Back from left, Dennis Burby as Hector, Wesley Allen as Panama, and Beau Reinker as Eliseo. Front from left, Kelsey Rubenking as Janis, Jamal Davidson as Eric, and Hillary Wheelock as Lila. Photo | Cory Molner

‘Massacre’ is both the title of and commentary on con-con’s production

By Bob Abelman

At the core of José Rivera’s “Massacre (Sing to Your Children),” first staged in 2007 at the Goodman Theater in Chicago and currently in production by convergence-continuum, is an outlandish tale about oppression.

The oppressor is a fellow named Joe, whose powers include the mind control of children, the ability to look into the souls of adults, and making infertile the land and the women of the small town of Grandville. For five years, he has engaged in psychological torture, rampant rape and the killing of those who do not abide by his strict and strictly enforced curfews.

It is never clear whether Joe’s reign of terror represents a political dictatorship, a religious theocracy or the innate evil in the human animal – all of which are even-money bets considering Rivera’s other works (“Marisol,” “The Motorcycle Diaries”) and the themes they embrace. What is clear is that Joe’s hunger cannot be satiated, his charisma cannot be quenched, and his evil cannot be extinguished.

We know this because, at the start of the play, the seven townspeople brave enough to revolt against and brutally butcher Joe return, bloody and euphoric, to their leader’s humble apartment to revel in their victory and make plans for the future, only to have Joe – still alive, angry and vindictive – come a-knocking by intermission.

Some of the seven are willing to give the killing of Joe another go but after turning on each other and forsaking their leader in frustration, most regret their primitive acts of violence, repress their oppression by finding comfort in it, and return to their homes.

The play’s ambiguity – about what Joe represents, about what the revolt against him means, and about what the revolt’s failure signifies – is never addressed or resolved over the course of the evening, which is infuriating. This play is an allegory for something, but what is anyone’s guess.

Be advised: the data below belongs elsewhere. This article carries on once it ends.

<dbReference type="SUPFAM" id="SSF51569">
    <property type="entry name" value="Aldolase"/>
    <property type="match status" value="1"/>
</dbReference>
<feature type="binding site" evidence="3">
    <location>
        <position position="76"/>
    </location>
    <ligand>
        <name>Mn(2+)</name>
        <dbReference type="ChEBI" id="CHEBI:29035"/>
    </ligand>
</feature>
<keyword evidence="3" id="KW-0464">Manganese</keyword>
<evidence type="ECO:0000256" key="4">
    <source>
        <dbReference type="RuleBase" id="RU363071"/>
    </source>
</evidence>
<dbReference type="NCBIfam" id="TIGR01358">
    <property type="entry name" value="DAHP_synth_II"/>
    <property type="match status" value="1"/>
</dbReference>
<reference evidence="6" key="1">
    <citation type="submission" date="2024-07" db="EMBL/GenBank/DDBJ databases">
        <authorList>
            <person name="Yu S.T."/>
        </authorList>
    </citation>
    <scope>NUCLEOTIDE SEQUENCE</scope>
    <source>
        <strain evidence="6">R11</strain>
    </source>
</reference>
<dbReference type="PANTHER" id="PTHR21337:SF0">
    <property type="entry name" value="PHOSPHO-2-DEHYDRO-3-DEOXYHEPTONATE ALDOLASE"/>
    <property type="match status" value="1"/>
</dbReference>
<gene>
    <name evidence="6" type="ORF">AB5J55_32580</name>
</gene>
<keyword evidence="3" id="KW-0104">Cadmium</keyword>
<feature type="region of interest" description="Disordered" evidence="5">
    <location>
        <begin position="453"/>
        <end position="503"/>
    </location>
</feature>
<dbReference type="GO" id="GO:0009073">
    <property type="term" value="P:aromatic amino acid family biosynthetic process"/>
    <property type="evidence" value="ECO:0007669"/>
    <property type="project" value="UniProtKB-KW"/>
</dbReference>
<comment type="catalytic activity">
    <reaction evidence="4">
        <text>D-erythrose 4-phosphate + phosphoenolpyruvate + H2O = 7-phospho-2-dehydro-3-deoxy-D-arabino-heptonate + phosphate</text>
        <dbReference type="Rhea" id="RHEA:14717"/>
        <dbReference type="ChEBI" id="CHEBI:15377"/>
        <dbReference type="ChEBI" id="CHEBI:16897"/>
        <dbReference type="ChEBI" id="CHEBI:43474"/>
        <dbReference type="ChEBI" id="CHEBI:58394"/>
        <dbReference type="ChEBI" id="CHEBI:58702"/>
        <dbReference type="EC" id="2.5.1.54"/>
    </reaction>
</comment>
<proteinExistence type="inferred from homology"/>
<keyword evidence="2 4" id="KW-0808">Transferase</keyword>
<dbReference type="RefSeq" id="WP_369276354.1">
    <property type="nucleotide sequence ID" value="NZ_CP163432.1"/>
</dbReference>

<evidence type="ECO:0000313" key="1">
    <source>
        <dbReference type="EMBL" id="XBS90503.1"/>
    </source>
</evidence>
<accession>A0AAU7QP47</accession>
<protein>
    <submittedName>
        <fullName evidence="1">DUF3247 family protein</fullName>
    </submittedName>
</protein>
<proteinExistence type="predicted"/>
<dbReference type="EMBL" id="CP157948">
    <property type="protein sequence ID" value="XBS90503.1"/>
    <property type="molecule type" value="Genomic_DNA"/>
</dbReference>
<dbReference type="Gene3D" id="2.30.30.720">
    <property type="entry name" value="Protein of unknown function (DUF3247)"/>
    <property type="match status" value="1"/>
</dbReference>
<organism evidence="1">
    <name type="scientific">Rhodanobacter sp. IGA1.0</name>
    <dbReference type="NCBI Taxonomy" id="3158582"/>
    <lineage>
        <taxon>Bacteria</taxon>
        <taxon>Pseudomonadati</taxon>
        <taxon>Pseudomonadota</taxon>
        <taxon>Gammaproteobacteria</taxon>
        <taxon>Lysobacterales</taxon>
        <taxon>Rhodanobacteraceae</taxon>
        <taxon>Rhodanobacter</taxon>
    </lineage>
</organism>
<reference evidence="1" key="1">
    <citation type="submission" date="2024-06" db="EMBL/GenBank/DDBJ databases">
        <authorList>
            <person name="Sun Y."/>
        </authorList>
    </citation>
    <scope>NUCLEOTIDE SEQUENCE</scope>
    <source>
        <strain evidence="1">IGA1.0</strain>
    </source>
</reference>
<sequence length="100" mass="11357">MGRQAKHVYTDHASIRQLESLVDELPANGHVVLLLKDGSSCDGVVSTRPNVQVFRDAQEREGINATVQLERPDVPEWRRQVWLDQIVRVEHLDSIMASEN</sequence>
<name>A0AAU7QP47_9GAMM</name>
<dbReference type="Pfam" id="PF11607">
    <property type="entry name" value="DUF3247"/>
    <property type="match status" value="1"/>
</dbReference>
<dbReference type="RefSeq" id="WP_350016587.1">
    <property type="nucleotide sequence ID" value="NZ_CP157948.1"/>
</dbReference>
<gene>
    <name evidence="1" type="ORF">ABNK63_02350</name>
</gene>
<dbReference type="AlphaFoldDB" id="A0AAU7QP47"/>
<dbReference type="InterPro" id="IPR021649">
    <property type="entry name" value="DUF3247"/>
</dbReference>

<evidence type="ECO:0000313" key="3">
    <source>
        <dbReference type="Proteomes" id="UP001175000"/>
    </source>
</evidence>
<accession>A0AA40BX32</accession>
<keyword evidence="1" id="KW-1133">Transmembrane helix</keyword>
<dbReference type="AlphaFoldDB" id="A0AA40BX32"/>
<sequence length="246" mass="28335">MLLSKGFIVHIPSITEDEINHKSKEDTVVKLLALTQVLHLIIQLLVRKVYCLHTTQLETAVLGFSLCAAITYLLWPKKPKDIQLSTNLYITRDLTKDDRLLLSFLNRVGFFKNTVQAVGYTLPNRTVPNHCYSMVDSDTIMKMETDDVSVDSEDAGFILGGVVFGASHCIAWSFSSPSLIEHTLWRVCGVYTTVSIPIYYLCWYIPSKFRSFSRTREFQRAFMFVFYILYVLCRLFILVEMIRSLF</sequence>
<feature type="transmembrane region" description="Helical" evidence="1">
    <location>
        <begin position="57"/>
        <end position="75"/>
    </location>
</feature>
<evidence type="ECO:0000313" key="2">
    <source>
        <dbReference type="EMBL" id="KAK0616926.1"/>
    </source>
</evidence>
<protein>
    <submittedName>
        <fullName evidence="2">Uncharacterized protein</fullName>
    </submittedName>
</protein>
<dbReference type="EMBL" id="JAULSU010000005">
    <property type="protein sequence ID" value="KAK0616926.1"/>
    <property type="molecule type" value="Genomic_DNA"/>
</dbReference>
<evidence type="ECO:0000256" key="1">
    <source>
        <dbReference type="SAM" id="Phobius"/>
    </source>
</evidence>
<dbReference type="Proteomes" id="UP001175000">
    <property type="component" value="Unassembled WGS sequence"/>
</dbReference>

The ambiguity is not nearly as infuriating as Rivera’s means of presenting it. Much of the play’s dialogue employs stilted, pretentious, heightened language that is as uncharacteristic of the ordinary folks who speak it as it is foreign to the kind of story in which they reside.

Imagine John Gielgud or Laurence Olivier reading and paraphrasing aloud a Steven King novel and you’ll get a sense of this highly stylized piece of storytelling.

While some performers in this production (Hillary Wheelock, Beau Reinker and Lucy Bredeson-Smith) have created distinctive characters who manage to speak this dialogue with a sense of authenticity and urgency, others (Wesley Allen, Kelsey Rubenking and Brian Westerley) only come close while a few (Dennis Burby and Jamal Davidson) never seem comfortable in the skin or with the words they’ve been assigned.

Other productions of this play have attempted to bypass its ample ambiguity and off-set its off-putting pretentiousness by throwing theatricality at it in the form of visceral intensity – an amplified soundtrack, an infusion of Latin-American magical realism, and gallons of gore. Some have set the play in an abandoned slaughterhouse, costumed the seven vigilantes in grotesque animal masks, and armed them with pick-axes and tire irons instead of weapons fashioned from household tools used for dicing and slicing.

But con-con’s production, under Clyde Simon’s direction, goes to the other extreme.

The setting is a low-budget rendering of a low-rent apartment. The staging is stark and comparatively realistic. The gore is limited to stains on clothes and dried blood sparingly smeared on hands and faces.

Such minimalism works well because it allows the powerful poetry that Rivera scatters throughout the script to be delivered without distraction.  But it calls attention to the play’s many imperfections as well.

It also turns the play’s drama into unfortunate melodrama on the occasions when Simon chooses to step up the production values. This happens when actors about to soliloquize step into the isolating illumination that lighting designer Cory Molner has waiting for them and when sound designer Beau Reinker’s gentle underscoring swells to signal a mood shift.

It’s admirable that Simon and company have taken on a play with such a high degree of difficulty, particularly since few productions have been able to turn it into something worthwhile. But we need to add con-con’s production to that list. CV

On Stage

WHERE: Liminis Theatre, 2438 Scranton Rd., Tremont

WHEN: Through June 10

TICKETS & INFO:  $10 – $20.  Call 216-687-0074 or visit

Bob Abelman covers professional theater and cultural arts for the Cleveland Jewish News. Follow Bob at